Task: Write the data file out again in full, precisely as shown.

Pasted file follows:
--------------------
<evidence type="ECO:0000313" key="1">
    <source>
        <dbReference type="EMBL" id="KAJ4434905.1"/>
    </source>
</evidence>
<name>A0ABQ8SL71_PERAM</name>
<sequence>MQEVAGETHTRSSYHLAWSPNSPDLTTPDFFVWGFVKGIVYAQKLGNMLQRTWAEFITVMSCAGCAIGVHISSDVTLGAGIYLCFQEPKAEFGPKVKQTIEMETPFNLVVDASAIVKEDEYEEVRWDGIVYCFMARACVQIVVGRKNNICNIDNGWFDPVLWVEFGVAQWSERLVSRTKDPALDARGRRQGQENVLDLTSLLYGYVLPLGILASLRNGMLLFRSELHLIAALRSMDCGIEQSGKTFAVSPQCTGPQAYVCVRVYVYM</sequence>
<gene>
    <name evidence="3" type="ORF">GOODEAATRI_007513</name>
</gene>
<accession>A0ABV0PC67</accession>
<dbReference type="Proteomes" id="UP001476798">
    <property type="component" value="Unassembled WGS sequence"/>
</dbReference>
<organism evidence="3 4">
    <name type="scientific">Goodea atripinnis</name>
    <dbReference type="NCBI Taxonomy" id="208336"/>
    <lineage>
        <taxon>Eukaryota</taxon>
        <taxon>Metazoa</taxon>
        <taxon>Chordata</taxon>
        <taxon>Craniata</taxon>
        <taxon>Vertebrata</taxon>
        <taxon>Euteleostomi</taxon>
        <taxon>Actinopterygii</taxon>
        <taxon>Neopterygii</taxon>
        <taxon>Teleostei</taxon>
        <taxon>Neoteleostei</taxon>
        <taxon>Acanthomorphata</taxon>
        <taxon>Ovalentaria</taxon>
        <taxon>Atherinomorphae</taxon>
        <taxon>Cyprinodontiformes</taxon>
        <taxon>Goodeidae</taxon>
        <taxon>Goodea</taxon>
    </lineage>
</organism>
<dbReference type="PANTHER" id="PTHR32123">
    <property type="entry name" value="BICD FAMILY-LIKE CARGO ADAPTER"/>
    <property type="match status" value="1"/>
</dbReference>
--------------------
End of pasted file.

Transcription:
<evidence type="ECO:0000313" key="1">
    <source>
        <dbReference type="EMBL" id="KAJ4434905.1"/>
    </source>
</evidence>
<name>A0ABQ8SL71_PERAM</name>
<sequence>MQEVAGETHTRSSYHLAWSPNSPDLTTPDFFVWGFVKGIVYAQKLGNMLQRTWAEFITVMSCAGCAIGVHISSDVTLGAGIYLCFQEPKAEFGPKVKQTIEMETPFNLVVDASAIVKEDEYEEVRWDGIVYCFMARACVQIVVGRKNNICNIDNGWFDPVLWVEFGVAQWSERLVSRTKDPALDARGRRQGQENVLDLTSLLYGYVLPLGILASLRNGMLLFRSELHLIAALRSMDCGIEQSGKTFAVSPQCTGPQAYVCVRVYVYM</sequence>
<gene>
    <name evidence="3" type="ORF">GOODEAATRI_007513</name>
</gene>
<accession>A0ABV0PC67</accession>
<dbReference type="Proteomes" id="UP001476798">
    <property type="component" value="Unassembled WGS sequence"/>
</dbReference>
<organism evidence="3 4">
    <name type="scientific">Goodea atripinnis</name>
    <dbReference type="NCBI Taxonomy" id="208336"/>
    <lineage>
        <taxon>Eukaryota</taxon>
        <taxon>Metazoa</taxon>
        <taxon>Chordata</taxon>
        <taxon>Craniata</taxon>
        <taxon>Vertebrata</taxon>
        <taxon>Euteleostomi</taxon>
        <taxon>Actinopterygii</taxon>
        <taxon>Neopterygii</taxon>
        <taxon>Teleostei</taxon>
        <taxon>Neoteleostei</taxon>
        <taxon>Acanthomorphata</taxon>
        <taxon>Ovalentaria</taxon>
        <taxon>Atherinomorphae</taxon>
        <taxon>Cyprinodontiformes</taxon>
        <taxon>Goodeidae</taxon>
        <taxon>Goodea</taxon>
    </lineage>
</organism>
<dbReference type="PANTHER" id="PTHR32123">
    <property type="entry name" value="BICD FAMILY-LIKE CARGO ADAPTER"/>
    <property type="match status" value="1"/>
</dbReference>